Nikon AF-S NIKKOR 24mm f/1.4G ED

[Zoom] Wide-zoom | Standard-zoom | Tele-zoom | High-zoom
[Fixed-focal] Wide angle | Standard | Telephoto | Macro

The widest focal length of latest standard zoom lenses is 24mm and these zoom lenses take excellent pictures. Then, what's the point of choosing a fixed-focal 24mm lens? On this one, the F1.4 speed says it all. While the perspective of 24mm is not as exaggerated as 21mm, it's deeper than 28mm. With the F1.4 speed, you can shoot with low light and use big bokeh even though it's an ultra wide angle lens. And, with this bokeh, you can also shoot close up portraits. The gradation is wet and dense. And, it's very sharp wide open. The bokeh is smooth and the clarity is very high. Hmm. I'm having a hard time finding a weak point.

( Photography & Text : K )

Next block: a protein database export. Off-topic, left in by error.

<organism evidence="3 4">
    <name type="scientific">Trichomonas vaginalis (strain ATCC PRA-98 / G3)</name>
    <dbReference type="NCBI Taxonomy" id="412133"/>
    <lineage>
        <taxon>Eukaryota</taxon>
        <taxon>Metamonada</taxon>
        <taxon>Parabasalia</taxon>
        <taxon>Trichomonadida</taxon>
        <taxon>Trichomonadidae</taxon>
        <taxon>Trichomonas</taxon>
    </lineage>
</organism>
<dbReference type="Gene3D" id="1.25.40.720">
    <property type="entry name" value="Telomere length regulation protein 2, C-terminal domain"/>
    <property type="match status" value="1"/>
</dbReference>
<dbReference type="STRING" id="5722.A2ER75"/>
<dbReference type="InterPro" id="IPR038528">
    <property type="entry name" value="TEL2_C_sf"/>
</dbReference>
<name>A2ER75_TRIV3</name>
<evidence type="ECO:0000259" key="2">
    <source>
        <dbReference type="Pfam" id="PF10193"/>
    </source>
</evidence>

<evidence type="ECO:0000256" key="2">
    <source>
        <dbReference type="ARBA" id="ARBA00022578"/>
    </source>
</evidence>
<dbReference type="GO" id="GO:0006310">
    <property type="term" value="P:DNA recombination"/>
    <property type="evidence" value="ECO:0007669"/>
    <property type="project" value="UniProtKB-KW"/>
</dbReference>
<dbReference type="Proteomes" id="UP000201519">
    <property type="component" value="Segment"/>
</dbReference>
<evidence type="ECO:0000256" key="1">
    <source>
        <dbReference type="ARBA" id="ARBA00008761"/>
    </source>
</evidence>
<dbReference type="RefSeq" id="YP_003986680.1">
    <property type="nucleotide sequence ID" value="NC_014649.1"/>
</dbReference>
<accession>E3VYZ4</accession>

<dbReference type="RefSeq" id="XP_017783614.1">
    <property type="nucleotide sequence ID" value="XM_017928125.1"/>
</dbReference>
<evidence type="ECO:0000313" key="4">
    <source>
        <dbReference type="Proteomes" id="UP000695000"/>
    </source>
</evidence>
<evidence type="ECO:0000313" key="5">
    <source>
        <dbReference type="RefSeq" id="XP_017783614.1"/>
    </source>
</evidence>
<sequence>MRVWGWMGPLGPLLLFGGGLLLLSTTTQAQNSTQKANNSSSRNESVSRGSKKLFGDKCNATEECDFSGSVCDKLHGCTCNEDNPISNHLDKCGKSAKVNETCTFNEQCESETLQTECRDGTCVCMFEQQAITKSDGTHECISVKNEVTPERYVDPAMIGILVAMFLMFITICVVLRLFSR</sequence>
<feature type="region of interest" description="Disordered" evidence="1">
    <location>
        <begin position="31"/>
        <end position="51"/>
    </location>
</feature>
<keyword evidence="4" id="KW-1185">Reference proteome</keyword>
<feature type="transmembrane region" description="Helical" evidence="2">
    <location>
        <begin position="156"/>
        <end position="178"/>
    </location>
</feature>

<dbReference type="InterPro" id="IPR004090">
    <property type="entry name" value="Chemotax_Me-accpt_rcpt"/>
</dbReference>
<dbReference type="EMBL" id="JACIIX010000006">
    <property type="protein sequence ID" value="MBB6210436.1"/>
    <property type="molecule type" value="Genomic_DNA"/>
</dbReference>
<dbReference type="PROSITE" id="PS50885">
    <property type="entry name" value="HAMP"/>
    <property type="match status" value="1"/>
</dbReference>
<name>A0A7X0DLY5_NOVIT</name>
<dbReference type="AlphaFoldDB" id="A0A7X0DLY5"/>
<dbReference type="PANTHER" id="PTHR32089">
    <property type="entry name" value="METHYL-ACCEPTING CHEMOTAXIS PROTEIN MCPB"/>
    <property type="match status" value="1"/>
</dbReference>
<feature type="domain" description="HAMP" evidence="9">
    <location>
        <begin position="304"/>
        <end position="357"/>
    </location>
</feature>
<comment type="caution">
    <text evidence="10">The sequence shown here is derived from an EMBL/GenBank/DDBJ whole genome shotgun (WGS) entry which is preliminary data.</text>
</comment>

The bokeh is exceptionally big for a 24mm lens. The angle of view becomes equivalent to useful 35mm on APS-C cameras. The focus peak is amazingly sharp and the bokeh increases smoothly. I shot this image in the evening of early autumn. It wasn't cold although the dense air felt almost like winter. And, this lens captured the mood realistically.

Despite the direct backlight, it's still clear. For a classic lens user, this is too good to be true! But, it's also the rich tonal gradation that contributes to this clarity and airy feel.

This image looks so natural as if it were shot with a high-speed 50mm lens. For an ultra wide angle lens, naturalness of deformation is more important than perspective and this lens has the naturalness. The gap between the sharp focus peak and the bokeh is dramatic and you cannot get a image like this with a 50mm.

Even though this lens has high clarity, it also captures the stagnated air of a scene like this.